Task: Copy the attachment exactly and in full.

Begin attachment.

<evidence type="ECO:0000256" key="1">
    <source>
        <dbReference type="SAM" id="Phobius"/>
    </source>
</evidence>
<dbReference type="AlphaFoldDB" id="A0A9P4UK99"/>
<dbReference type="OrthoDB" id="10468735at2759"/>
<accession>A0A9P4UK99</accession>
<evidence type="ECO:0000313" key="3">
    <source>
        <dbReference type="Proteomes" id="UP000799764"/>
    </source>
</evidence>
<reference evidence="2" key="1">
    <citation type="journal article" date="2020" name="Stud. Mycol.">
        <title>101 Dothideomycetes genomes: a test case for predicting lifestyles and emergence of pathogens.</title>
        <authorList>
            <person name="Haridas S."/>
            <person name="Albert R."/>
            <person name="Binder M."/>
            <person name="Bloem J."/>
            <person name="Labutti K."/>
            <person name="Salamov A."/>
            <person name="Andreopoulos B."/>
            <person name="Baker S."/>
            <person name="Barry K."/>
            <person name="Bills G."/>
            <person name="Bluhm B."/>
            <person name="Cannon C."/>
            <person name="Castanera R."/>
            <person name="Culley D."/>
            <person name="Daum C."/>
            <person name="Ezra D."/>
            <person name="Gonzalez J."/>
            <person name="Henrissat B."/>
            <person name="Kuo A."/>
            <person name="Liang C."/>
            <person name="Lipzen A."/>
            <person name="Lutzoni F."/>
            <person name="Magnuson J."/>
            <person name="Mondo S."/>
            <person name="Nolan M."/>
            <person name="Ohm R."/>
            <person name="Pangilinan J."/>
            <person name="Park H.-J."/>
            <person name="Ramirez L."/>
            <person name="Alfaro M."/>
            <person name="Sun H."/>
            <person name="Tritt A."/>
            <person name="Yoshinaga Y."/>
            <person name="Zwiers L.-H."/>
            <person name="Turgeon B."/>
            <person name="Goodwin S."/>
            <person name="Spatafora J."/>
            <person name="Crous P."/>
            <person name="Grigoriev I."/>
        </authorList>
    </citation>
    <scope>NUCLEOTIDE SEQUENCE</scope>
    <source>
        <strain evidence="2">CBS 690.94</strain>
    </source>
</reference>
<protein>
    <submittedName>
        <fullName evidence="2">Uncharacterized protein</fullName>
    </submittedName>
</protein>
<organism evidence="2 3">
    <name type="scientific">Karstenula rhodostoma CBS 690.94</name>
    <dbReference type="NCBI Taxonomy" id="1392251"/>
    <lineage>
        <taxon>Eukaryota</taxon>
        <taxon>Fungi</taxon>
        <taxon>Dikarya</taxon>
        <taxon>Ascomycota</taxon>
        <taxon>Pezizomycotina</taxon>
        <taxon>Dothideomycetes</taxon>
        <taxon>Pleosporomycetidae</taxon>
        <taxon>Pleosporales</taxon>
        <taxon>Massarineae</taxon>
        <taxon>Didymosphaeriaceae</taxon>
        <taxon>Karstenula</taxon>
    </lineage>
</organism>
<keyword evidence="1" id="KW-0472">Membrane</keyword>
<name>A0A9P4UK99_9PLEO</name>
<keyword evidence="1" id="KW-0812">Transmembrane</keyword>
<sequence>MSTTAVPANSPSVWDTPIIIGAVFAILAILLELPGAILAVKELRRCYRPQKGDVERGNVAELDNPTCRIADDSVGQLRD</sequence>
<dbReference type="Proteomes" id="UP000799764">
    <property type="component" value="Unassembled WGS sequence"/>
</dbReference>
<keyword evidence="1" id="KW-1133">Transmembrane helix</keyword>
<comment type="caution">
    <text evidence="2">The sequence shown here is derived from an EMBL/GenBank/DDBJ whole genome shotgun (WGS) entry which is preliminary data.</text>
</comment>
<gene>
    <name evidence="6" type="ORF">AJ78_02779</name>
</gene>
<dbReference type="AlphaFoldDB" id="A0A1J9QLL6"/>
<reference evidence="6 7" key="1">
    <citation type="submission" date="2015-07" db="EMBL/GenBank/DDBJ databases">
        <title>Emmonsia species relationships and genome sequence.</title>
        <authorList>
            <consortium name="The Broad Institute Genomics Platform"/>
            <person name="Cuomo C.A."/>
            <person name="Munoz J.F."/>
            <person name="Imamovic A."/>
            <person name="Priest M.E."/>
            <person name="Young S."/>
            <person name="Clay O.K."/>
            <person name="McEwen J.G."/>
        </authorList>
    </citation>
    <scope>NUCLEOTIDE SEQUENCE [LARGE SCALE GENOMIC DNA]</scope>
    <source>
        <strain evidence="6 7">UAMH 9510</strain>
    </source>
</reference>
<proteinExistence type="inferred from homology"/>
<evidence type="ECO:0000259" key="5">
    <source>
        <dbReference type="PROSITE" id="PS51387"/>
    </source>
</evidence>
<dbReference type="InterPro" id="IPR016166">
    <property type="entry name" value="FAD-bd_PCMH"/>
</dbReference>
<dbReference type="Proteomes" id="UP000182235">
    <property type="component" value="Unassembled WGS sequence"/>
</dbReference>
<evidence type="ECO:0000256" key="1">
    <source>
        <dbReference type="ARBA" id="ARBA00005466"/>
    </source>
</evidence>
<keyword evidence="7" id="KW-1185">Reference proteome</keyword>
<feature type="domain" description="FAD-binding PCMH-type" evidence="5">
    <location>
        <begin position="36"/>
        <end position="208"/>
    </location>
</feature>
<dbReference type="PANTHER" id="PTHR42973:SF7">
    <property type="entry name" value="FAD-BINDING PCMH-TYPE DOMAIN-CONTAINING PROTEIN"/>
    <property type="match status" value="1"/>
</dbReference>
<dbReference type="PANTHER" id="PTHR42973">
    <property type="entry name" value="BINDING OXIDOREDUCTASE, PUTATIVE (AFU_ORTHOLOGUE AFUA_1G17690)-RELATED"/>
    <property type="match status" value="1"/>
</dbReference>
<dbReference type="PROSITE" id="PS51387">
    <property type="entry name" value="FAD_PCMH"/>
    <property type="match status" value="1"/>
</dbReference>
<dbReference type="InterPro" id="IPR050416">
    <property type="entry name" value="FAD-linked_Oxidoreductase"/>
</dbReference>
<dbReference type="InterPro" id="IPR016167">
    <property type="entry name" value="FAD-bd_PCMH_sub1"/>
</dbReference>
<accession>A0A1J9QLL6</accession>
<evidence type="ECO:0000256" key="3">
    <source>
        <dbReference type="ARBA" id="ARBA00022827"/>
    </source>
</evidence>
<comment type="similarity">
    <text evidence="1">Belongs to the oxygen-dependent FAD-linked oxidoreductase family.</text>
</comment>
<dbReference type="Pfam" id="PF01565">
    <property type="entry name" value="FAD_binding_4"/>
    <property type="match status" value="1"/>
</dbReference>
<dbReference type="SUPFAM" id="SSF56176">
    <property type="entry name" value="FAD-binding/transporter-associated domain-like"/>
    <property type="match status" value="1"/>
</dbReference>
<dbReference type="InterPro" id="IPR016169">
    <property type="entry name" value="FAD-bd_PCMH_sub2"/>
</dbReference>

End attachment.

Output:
<evidence type="ECO:0000256" key="1">
    <source>
        <dbReference type="SAM" id="Phobius"/>
    </source>
</evidence>
<dbReference type="AlphaFoldDB" id="A0A9P4UK99"/>
<dbReference type="OrthoDB" id="10468735at2759"/>
<accession>A0A9P4UK99</accession>
<evidence type="ECO:0000313" key="3">
    <source>
        <dbReference type="Proteomes" id="UP000799764"/>
    </source>
</evidence>
<reference evidence="2" key="1">
    <citation type="journal article" date="2020" name="Stud. Mycol.">
        <title>101 Dothideomycetes genomes: a test case for predicting lifestyles and emergence of pathogens.</title>
        <authorList>
            <person name="Haridas S."/>
            <person name="Albert R."/>
            <person name="Binder M."/>
            <person name="Bloem J."/>
            <person name="Labutti K."/>
            <person name="Salamov A."/>
            <person name="Andreopoulos B."/>
            <person name="Baker S."/>
            <person name="Barry K."/>
            <person name="Bills G."/>
            <person name="Bluhm B."/>
            <person name="Cannon C."/>
            <person name="Castanera R."/>
            <person name="Culley D."/>
            <person name="Daum C."/>
            <person name="Ezra D."/>
            <person name="Gonzalez J."/>
            <person name="Henrissat B."/>
            <person name="Kuo A."/>
            <person name="Liang C."/>
            <person name="Lipzen A."/>
            <person name="Lutzoni F."/>
            <person name="Magnuson J."/>
            <person name="Mondo S."/>
            <person name="Nolan M."/>
            <person name="Ohm R."/>
            <person name="Pangilinan J."/>
            <person name="Park H.-J."/>
            <person name="Ramirez L."/>
            <person name="Alfaro M."/>
            <person name="Sun H."/>
            <person name="Tritt A."/>
            <person name="Yoshinaga Y."/>
            <person name="Zwiers L.-H."/>
            <person name="Turgeon B."/>
            <person name="Goodwin S."/>
            <person name="Spatafora J."/>
            <person name="Crous P."/>
            <person name="Grigoriev I."/>
        </authorList>
    </citation>
    <scope>NUCLEOTIDE SEQUENCE</scope>
    <source>
        <strain evidence="2">CBS 690.94</strain>
    </source>
</reference>
<protein>
    <submittedName>
        <fullName evidence="2">Uncharacterized protein</fullName>
    </submittedName>
</protein>
<organism evidence="2 3">
    <name type="scientific">Karstenula rhodostoma CBS 690.94</name>
    <dbReference type="NCBI Taxonomy" id="1392251"/>
    <lineage>
        <taxon>Eukaryota</taxon>
        <taxon>Fungi</taxon>
        <taxon>Dikarya</taxon>
        <taxon>Ascomycota</taxon>
        <taxon>Pezizomycotina</taxon>
        <taxon>Dothideomycetes</taxon>
        <taxon>Pleosporomycetidae</taxon>
        <taxon>Pleosporales</taxon>
        <taxon>Massarineae</taxon>
        <taxon>Didymosphaeriaceae</taxon>
        <taxon>Karstenula</taxon>
    </lineage>
</organism>
<keyword evidence="1" id="KW-0472">Membrane</keyword>
<name>A0A9P4UK99_9PLEO</name>
<keyword evidence="1" id="KW-0812">Transmembrane</keyword>
<sequence>MSTTAVPANSPSVWDTPIIIGAVFAILAILLELPGAILAVKELRRCYRPQKGDVERGNVAELDNPTCRIADDSVGQLRD</sequence>
<dbReference type="Proteomes" id="UP000799764">
    <property type="component" value="Unassembled WGS sequence"/>
</dbReference>
<keyword evidence="1" id="KW-1133">Transmembrane helix</keyword>
<comment type="caution">
    <text evidence="2">The sequence shown here is derived from an EMBL/GenBank/DDBJ whole genome shotgun (WGS) entry which is preliminary data.</text>
</comment>
<gene>
    <name evidence="6" type="ORF">AJ78_02779</name>
</gene>
<dbReference type="AlphaFoldDB" id="A0A1J9QLL6"/>
<reference evidence="6 7" key="1">
    <citation type="submission" date="2015-07" db="EMBL/GenBank/DDBJ databases">
        <title>Emmonsia species relationships and genome sequence.</title>
        <authorList>
            <consortium name="The Broad Institute Genomics Platform"/>
            <person name="Cuomo C.A."/>
            <person name="Munoz J.F."/>
            <person name="Imamovic A."/>
            <person name="Priest M.E."/>
            <person name="Young S."/>
            <person name="Clay O.K."/>
            <person name="McEwen J.G."/>
        </authorList>
    </citation>
    <scope>NUCLEOTIDE SEQUENCE [LARGE SCALE GENOMIC DNA]</scope>
    <source>
        <strain evidence="6 7">UAMH 9510</strain>
    </source>
</reference>
<proteinExistence type="inferred from homology"/>
<evidence type="ECO:0000259" key="5">
    <source>
        <dbReference type="PROSITE" id="PS51387"/>
    </source>
</evidence>
<dbReference type="InterPro" id="IPR016166">
    <property type="entry name" value="FAD-bd_PCMH"/>
</dbReference>
<dbReference type="Proteomes" id="UP000182235">
    <property type="component" value="Unassembled WGS sequence"/>
</dbReference>
<evidence type="ECO:0000256" key="1">
    <source>
        <dbReference type="ARBA" id="ARBA00005466"/>
    </source>
</evidence>
<keyword evidence="7" id="KW-1185">Reference proteome</keyword>
<feature type="domain" description="FAD-binding PCMH-type" evidence="5">
    <location>
        <begin position="36"/>
        <end position="208"/>
    </location>
</feature>
<dbReference type="PANTHER" id="PTHR42973:SF7">
    <property type="entry name" value="FAD-BINDING PCMH-TYPE DOMAIN-CONTAINING PROTEIN"/>
    <property type="match status" value="1"/>
</dbReference>
<dbReference type="PANTHER" id="PTHR42973">
    <property type="entry name" value="BINDING OXIDOREDUCTASE, PUTATIVE (AFU_ORTHOLOGUE AFUA_1G17690)-RELATED"/>
    <property type="match status" value="1"/>
</dbReference>
<dbReference type="PROSITE" id="PS51387">
    <property type="entry name" value="FAD_PCMH"/>
    <property type="match status" value="1"/>
</dbReference>
<dbReference type="InterPro" id="IPR050416">
    <property type="entry name" value="FAD-linked_Oxidoreductase"/>
</dbReference>
<dbReference type="InterPro" id="IPR016167">
    <property type="entry name" value="FAD-bd_PCMH_sub1"/>
</dbReference>
<accession>A0A1J9QLL6</accession>
<evidence type="ECO:0000256" key="3">
    <source>
        <dbReference type="ARBA" id="ARBA00022827"/>
    </source>
</evidence>
<comment type="similarity">
    <text evidence="1">Belongs to the oxygen-dependent FAD-linked oxidoreductase family.</text>
</comment>
<dbReference type="Pfam" id="PF01565">
    <property type="entry name" value="FAD_binding_4"/>
    <property type="match status" value="1"/>
</dbReference>
<dbReference type="SUPFAM" id="SSF56176">
    <property type="entry name" value="FAD-binding/transporter-associated domain-like"/>
    <property type="match status" value="1"/>
</dbReference>
<dbReference type="InterPro" id="IPR016169">
    <property type="entry name" value="FAD-bd_PCMH_sub2"/>
</dbReference>